In the 2008 film Quantum of Solace, Bond is seeking revenge for her death. At the start of the film, M tells Bond that he is too close to the mission to be objective, but Bond assures her that Vesper is no longer important to him. He takes Vesper's photograph and is encouraged by Rene Mathis to "forgive her" and to "forgive [himself]". At the end of the film, it is revealed that Yusef is an agent working for Quantum, tasked with seducing high-ranking women in the world's intelligence agencies. He is then "kidnapped" by Quantum, and the women are forced to become double agents in the hope of securing his freedom. This information vindicates Vesper in Bond's eyes, making him finally see that her "betrayal" was not her fault. He doesn't kill Yusef, but leaves him to MI6 and congratulates M on the fact that she was right about Vesper. As he walks away, he drops Vesper's necklace in the snow.In the 2015 film Spectre Vesper appears in the title sequence. All villains from the Daniel Craig films (and Vesper) who have died or been killed are in this scene. We eventually find out that Quantum is an organisation that is run by SPECTRE. So Vesper was ultimately and without knowing working for SPECTRE. Bond and Madeline Swan are captured by Franz Oberhauser and he attempts to destroy Bond and Madeleine Swann's relationship by talking to Madeleine about Bond's deep love for Vesper. He is proud that his organisation made her kill herself. Finally towards the end of the film her picture appears in the MI6 building as Bond is taken there. This wall shows everyone he knew (from the Daniel Craig films) that have died. We learn from this film that Bond's wounds caused by Vesper's death and Quantum are still open.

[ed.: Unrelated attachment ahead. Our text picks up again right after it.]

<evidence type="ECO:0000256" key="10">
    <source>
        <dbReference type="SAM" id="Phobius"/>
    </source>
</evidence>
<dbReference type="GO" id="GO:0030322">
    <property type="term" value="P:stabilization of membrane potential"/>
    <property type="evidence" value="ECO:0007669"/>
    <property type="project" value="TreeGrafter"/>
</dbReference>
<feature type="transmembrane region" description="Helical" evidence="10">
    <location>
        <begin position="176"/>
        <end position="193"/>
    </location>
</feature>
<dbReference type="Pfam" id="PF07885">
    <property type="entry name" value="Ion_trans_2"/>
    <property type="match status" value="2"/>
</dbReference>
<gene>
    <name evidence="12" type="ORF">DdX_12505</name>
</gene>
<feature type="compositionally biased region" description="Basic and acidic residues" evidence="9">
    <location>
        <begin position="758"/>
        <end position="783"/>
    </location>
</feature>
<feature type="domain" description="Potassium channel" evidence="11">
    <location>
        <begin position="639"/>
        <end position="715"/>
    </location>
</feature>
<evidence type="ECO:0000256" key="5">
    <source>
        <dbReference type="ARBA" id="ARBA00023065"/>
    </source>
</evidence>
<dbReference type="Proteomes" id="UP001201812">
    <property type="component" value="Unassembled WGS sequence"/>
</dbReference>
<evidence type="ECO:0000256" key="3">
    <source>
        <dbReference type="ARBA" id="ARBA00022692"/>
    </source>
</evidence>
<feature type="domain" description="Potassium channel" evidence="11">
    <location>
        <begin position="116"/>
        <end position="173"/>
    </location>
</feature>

Behind the scenesEdit
Place in the series EditVesper is Bond's first romantic interest as presented in Ian Fleming's original novels (although later prequel works by Charlie Higson would present other candidates).
Other than Bond's future wife Tracy, she is the only woman in the series to whom Bond proposes and is practically the only romantic interest to be a fellow intelligence agent, apart from the movie's Miranda Frost, who turns out to be Graves' double agent. (Gala Brand is a policewoman, not an intelligence agent, and she ultimately rebuffs Bond's advances, being engaged to another man; Tatiana Romanova is in the intelligence business but works for the KGB; and Bond's relationship with MI6 employee Mary Goodnight remains ambiguous at the end of the final book to feature her).
CocktailEditFleming created a cocktail recipe in the novel that Bond names after Vesper. The "Vesper martini" became very popular after the novel's publication, and gave rise to the famous "shaken, not stirred" catchphrase immortalized in the Bond films. The actual name for the drink (as well as its complete recipe) is uttered on screen for the first time in the 2006 adaptation of Casino Royale.
- According to the novel, Vesper was so named by her parents because she was born on a stormy evening.
- Vesper Lynd is a pun on West Berlin. Like her namesake, the Cold War-era city of Berlin, Vesper's loyalties are split down the middle.